What I don’t like about the book is the hamfisted historical and political analysis. Zinn imputes malevolent motives to historical actors as consistently as if it were a methodological imperative. His narrative becomes ridiculous. One reviewer puts it well, “The ironic effect of such portraits of rulers is to rob ‘the people’ of cultural richness and variety, characteristics that might gain the respect and not just the sympathy of contemporary readers. For Zinn, ordinary Americans seem to live only to fight the rich and haughty and, inevitably, to be fooled by them.” (Michael Kazin; as quoted in the Wikipedia page.) Lack of depth isn’t the least of the book’s problems. He suggests that the Founding Fathers insisted on strong property rights so that they could force the poor to pay their debts. Anyone who’s spent time in a place where rule of law is weak will confirm: the rich and powerful don’t need laws to oppress the poor.

And the tragedy, of course, is that there is actual injustice in American history. There really isn’t a shortage of material. But instead a painstaking and careful examination of the facts, we have these ridiculous conspiratorial assertions, which would make Oliver Stone blush. The net effect—for me, anyway—is to cast doubt on the historical facts. And it’s just agony to read. It’s like being forced to listen to two unintelligent people who share identical views talk about politics.

So, 25%.


January 4, 2017: And I’m done!

I read the Kindle version, but I see from Amazon that the print book is 700-odd pages. And I felt every page. I was able to read much faster when I realized that this is not an academic book, or even a decent piece of journalism, where you would attend to the way the argument is presented, looking for logical fallacies, and paying special attention to what sorts of claims are made or not made. No. You just get through it—and, if you’re so politically inclined, be enraged by the Establishment.

I stand by the above statement: “It’s like being forced to listen to two unintelligent people who share identical views talk about politics.”

Zinn is comically biased. Just about every white male in the Establishment is either a frothing racist, or at best a good-natured coward. Union leaders receive a somewhat gentler treatment:

Black workers at this time found the National Labor Union reluctant to organize them.

Naturally, his perspective does not lend itself to subtle analyses:

One percent of the nation owns a third of the wealth. The rest of the wealth is distributed in such a way as to turn those in the 99 percent against one another: small property owners against the propertyless, black against white, native-born against foreign-born, intellectuals and professionals against the uneducated and unskilled. These groups have resented one another and warred against one another with such vehemence and violence as to obscure their common position as sharers of leftovers in a very wealthy country.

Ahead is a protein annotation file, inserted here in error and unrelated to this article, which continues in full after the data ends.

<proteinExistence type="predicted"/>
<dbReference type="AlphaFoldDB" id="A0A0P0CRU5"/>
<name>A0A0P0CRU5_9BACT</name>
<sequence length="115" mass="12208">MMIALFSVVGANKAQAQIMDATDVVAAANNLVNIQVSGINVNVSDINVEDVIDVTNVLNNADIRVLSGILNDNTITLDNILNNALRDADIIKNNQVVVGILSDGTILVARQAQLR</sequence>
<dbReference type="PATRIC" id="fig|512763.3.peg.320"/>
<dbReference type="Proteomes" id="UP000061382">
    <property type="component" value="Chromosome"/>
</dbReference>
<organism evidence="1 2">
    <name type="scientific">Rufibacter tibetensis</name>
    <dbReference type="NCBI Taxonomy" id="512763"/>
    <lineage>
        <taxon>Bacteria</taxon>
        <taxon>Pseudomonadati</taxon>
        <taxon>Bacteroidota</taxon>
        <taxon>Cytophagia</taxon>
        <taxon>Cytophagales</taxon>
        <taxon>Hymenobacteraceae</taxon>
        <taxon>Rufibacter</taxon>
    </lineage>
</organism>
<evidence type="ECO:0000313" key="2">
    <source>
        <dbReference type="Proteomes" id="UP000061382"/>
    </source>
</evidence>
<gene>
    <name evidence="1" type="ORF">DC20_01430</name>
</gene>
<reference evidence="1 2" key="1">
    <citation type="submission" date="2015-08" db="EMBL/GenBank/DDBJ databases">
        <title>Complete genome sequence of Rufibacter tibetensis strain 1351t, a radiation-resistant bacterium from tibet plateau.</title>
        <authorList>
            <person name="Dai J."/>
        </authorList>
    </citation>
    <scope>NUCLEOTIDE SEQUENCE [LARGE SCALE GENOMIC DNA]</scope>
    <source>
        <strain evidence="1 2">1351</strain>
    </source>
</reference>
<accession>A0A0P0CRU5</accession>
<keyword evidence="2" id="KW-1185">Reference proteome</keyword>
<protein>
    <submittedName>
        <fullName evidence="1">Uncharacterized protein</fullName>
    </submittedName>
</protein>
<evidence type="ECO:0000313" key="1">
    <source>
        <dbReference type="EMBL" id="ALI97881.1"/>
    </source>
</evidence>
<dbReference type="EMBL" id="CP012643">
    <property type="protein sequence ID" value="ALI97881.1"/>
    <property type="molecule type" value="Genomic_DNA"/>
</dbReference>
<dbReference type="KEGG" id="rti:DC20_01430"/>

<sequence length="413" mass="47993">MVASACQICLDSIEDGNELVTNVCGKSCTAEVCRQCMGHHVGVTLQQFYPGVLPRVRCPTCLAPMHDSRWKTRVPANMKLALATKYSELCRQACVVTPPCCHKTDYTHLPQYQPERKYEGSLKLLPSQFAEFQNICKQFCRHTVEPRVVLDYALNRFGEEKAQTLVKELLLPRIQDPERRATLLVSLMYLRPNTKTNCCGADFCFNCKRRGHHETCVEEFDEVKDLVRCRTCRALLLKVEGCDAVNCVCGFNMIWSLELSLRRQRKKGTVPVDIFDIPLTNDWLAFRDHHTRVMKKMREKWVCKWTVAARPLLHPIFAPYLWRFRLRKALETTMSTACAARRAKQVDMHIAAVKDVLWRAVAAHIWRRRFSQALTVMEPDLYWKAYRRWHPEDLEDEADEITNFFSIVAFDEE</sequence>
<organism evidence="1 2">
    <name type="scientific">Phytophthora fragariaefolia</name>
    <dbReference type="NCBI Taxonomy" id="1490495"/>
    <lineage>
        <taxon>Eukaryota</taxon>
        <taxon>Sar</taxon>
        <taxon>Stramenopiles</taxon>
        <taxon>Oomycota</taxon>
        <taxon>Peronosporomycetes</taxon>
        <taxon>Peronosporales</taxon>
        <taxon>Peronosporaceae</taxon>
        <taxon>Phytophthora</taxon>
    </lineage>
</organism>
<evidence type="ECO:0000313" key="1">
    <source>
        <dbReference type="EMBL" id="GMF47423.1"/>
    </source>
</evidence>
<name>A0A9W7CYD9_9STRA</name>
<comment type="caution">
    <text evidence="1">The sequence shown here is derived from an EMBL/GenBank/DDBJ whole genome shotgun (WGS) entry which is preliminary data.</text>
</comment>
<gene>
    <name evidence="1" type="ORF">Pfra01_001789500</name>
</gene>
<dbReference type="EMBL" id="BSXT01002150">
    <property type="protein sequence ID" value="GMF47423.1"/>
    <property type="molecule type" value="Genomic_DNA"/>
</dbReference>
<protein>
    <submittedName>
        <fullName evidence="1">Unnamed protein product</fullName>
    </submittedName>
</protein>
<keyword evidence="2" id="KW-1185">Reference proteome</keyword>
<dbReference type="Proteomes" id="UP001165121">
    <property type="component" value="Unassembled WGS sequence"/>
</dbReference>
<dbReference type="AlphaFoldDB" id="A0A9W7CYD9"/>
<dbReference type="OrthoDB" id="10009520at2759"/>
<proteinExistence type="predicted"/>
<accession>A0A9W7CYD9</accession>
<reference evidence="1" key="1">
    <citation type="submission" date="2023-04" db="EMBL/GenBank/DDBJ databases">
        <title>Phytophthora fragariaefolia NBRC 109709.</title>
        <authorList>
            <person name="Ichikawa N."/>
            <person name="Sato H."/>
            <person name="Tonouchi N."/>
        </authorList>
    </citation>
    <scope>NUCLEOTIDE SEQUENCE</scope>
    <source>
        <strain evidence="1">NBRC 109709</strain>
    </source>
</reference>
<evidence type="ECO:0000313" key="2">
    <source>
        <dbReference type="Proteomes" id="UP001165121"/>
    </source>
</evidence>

If you’re not part of the top 1%, that’s you. (Readers of this blog with undoubtedly be familiar with my antipathy for property-holding, black, foreign-born, uneducated/unskilled people.) But don’t worry, because at the same time, the mass of Americans are good-hearted people who want there to be real change, and are right on the cusp of moving into hippie communes, if there were only someone to organize them.

There’s so much to say. But I’m confine it to this: it’s not even a good moral analysis. The most evil capitalist doesn’t expend any energy loathing the less-fortunate. The sin is one of neglect. Truly, I harbor no antipathy for any group of people on the planet. Good for me! But the question on Judgment Day will be whether I ever noticed their plight, and lifted a finger to help.

I’m not competent to assess many of the historical claims that Zinn makes. One stood out simply because I happen to know something about the timeline of antiballistic missile technology.

[George W. Bush] moved to increase the military budget, and to pursue the “Star Wars” program though the consensus of scientific opinion was that antiballistic missiles in space could not work, and that even if the plan worked, it would only trigger a more furious arms race throughout the world.

In fact, the system had been tested successfully in the late 90s, before Bush took office.

There’s no such thing as unbiased history, because all of history involves creating an narrative arc, which cannot be read directly from a sequence of historical facts. But one can do better or worse, and frank discussions about historical methodology go a long way to keeping things on the level. Zinn approaches none of this, of course. His aim is merely to provide a counterweight, a book biased in the opposite direction from how he perceives other books to be biased.